Why Labor Movement Activists Should Oppose Boycotts, Disinvestment and Sanctions (BDS)

“Definitely, most definitely, we oppose a Jewish state in any part of Palestine. No Palestinian, rational Palestinian, not a sell out Palestinian, would ever accept a Jewish state in Palestine.” Omar Bargouti, Co-founder, BDS movement, 26 May 2014

Book Launch – Hon. Michael Danby MHR, Dr Nick Dyrenfurth, Associate Professor Philip Mendes & Hon. David Feeney MHR, StKilda, 14 June 2015

The Boycotts, Disinvestment and Sanctions (BDS) movement seeks to achieve a total boycott of anything Israeli, whether it be cultural, academic, economic or trade related.

Support for the BDS campaign will not end the occupation of lands captured by Israel during the Six Day War in 1967 as this can only be achieved by the two sides to the conflict reaching a negotiated settlement.

History has demonstrated that in settlement of previous conflicts, Israel has withdrawn from land captured in wars initiated by Arab states. For example, the Sinai Peninsula was returned to the Arab Republic of Egypt following the peace agreement reached in 1979 and lands have been returned to the Hashemite Kingdom of Jordan as part of the Treaty of Peace signed in 1994.

The pursuit of BDS hinders the peace process as most commentators view the real goal of BDS as the elimination of Israel as a nation state of the Jewish people. BDS is, as Australian Labor Party leader Anthony Albanese has stated is “racially targeted”, and therefore to be opposed.

BDS is viewed as trafficking in anti-Semitism as its proponents do not push it to be applied to any other country involved in territorial disputes (for example, the occupation of Crimea by Russian Federation and the occupation of Tibet by the Peoples Republic of China). BDS also aims to end the Jewish character of Israel by subverting its Jewish majority.

BDS does nothing to assist with the development of the democratic characteristics and institutions desirable in a future Palestinian state.

BDS is counter productive to resolving the conflict because it rejects Israel’s right to exist despite settled international law. In 1949, Australia supported Israel’s admission to the United Nations as a member state.

There are twenty-two Arab states and forty-five Islamic countries. In the world’s only Jewish majority state, one fifth of the citizenry are not Jewish. In Israel, Arabs serve as members of parliament and judges, and vote in regular free and fair elections. Discrimination based on gender, religion and ethnicity is a contravention of Israeli law. As the only democracy in the Middle East, Arab Israelis and Christians living in Israel enjoy greater human rights and protections than any other country in the region.

BDS also strengthens the resolve of the Palestinian factions not to negotiate directly with Israel.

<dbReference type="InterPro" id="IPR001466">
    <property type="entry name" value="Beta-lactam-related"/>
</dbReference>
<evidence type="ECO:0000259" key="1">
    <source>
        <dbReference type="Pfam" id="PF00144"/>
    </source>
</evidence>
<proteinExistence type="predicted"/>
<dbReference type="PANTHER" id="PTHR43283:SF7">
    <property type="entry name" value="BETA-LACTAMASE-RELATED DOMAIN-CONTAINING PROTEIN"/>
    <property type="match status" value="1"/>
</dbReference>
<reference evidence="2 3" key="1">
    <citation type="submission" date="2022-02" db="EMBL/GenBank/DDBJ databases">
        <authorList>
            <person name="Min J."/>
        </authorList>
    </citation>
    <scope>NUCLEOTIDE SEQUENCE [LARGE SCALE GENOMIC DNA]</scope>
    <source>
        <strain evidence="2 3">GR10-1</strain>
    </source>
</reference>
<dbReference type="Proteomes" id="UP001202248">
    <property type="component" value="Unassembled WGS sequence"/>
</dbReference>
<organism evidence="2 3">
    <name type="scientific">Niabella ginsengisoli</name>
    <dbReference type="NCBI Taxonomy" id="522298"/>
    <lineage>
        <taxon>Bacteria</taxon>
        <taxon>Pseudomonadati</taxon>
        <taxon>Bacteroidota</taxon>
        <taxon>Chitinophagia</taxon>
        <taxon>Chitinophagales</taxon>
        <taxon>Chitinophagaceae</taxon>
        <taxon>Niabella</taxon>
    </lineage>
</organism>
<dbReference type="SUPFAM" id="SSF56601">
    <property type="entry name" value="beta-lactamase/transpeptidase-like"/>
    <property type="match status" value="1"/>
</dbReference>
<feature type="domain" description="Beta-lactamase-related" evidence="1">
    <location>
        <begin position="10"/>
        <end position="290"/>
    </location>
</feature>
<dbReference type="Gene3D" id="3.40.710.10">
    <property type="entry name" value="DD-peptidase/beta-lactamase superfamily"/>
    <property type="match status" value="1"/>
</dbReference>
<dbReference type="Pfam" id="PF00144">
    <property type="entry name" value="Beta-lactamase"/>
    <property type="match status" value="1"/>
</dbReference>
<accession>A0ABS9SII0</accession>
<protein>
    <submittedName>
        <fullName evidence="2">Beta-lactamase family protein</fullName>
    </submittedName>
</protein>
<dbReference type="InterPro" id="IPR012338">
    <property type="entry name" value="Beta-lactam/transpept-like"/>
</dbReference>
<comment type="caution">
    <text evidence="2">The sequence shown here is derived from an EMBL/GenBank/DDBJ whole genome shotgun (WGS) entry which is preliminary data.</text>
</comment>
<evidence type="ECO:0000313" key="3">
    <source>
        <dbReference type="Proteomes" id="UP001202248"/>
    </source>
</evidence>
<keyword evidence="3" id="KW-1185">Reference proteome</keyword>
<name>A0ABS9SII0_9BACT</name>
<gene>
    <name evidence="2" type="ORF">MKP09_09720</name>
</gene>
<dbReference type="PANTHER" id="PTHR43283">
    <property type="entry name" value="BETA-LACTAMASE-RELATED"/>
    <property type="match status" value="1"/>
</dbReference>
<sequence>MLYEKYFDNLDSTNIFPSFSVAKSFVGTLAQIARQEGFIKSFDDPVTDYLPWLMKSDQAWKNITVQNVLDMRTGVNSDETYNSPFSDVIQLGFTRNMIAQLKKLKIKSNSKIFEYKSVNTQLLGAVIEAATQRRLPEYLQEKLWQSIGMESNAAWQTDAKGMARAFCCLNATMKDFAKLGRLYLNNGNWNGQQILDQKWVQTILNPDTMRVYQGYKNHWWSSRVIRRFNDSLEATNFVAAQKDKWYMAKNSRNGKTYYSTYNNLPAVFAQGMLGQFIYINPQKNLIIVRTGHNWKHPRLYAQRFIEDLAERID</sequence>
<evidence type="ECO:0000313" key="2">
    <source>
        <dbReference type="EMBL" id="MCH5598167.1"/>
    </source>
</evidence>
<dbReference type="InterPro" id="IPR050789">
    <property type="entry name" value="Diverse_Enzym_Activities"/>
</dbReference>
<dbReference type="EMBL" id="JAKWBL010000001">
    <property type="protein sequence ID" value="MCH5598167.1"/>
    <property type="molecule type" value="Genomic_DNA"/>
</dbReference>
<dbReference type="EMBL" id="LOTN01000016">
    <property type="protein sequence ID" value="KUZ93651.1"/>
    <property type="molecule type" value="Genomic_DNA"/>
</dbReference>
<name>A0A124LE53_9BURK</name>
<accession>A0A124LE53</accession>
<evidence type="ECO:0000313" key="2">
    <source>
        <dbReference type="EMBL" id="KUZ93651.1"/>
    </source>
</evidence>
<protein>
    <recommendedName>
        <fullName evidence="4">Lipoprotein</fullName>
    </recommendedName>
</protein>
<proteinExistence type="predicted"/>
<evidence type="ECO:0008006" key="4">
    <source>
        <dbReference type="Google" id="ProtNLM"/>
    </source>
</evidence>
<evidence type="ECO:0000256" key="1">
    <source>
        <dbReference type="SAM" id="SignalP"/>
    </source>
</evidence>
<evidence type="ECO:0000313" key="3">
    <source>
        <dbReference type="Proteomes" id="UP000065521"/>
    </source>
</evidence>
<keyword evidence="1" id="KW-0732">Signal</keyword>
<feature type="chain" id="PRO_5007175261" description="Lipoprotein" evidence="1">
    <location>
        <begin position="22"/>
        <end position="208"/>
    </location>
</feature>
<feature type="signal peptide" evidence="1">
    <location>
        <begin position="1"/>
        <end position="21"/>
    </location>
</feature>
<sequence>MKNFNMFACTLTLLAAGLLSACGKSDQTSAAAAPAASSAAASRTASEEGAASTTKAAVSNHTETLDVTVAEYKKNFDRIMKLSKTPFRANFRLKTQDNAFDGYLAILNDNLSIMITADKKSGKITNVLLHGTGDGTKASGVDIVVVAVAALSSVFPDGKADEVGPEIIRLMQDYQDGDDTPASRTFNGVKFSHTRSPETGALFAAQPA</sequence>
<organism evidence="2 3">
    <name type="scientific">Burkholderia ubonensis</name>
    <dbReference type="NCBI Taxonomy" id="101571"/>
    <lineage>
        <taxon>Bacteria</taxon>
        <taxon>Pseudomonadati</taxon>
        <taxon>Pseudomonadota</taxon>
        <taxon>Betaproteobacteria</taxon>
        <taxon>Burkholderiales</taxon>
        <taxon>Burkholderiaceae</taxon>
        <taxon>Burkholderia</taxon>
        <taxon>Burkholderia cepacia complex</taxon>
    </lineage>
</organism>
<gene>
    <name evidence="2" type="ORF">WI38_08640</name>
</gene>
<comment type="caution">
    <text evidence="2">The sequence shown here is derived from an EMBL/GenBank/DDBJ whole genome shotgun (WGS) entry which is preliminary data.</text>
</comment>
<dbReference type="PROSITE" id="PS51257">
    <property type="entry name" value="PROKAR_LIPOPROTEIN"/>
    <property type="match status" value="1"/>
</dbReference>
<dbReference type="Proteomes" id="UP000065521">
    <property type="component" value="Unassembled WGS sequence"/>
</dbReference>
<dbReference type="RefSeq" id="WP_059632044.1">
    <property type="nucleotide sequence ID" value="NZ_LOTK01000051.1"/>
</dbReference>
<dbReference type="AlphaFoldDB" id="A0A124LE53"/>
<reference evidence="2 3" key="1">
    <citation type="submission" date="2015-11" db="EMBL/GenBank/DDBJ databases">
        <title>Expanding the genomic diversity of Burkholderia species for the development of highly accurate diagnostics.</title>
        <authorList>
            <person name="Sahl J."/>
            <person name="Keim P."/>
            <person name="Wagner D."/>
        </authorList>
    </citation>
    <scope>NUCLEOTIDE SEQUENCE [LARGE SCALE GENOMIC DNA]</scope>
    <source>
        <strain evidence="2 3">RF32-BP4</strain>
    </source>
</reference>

Israeli law guarantees that non-citizens receive the same wages and conditions as Israeli citizens. The closure of Israeli businesses in the Palestinian territories harms Palestinian workers and their families by reducing job opportunities and limiting access to well paid jobs and healthcare insurance.

In 1995, under the auspices of the International Trade Union Confederation, the Histadrut (Israel’s oldest and largest trade union federation) and the Palestinian General Federation of Trade Unions (PGFTU) signed an agreement whereby fifty percent of all union dues from Palestinian workers employed by Israeli employers are remitted to the PGFTU. The Histadrut and PGFTU are also co-operating at confederation and union levels. There is extensive co-operation especially in the building and construction industry on a variety of issues including work health and safety. A video highlighting this co-operation can be found here.

The agreement also provides a mechanism by which the Histadrut provides legal representation to Palestinian workers in actions against Israeli employers in relation to the under-payment of wages.

Following the signing of the agreement, PGFTU General Secretary Shaher Sae’d said “This removes a key obstacle to future cooperation and the full respect of the rights of Palestinian workers. Decent work is a foundation stone for political and economic justice, and we will now be in a position to devote even more attention to tackling the appalling state of the Palestinian economy and playing a fuller part in the quest for justice, fairness and democratic rights in the building of a Palestinian state.”

“We are very pleased that this agreement has now been reached,” said Histadrut Chairperson Ofer Eini. “Every worker, whether of Israeli, Palestinian or other origin, must have full rights to the protections offered by international labour standards. The outcome of our dialogue with the PGFTU can only help achieve this and help lay the foundations for future cooperation between Israeli and Palestinian trade unions and progress in our shared quest for justice, peace and prosperity for all in the region,” he added.

Support for BDS would undermine Australia’s ability to act as an honest broker between the parties to the conflict. As Anthony Albanese has said, “I have always worried about those who argue for a one-state solution. It will just continue the conflict.”.

BDS is supported by numerous terrorist groups including Hamas, Hezbollah, the Popular Front for the Liberation of Palestine, and Palestinian Islamic Jihad.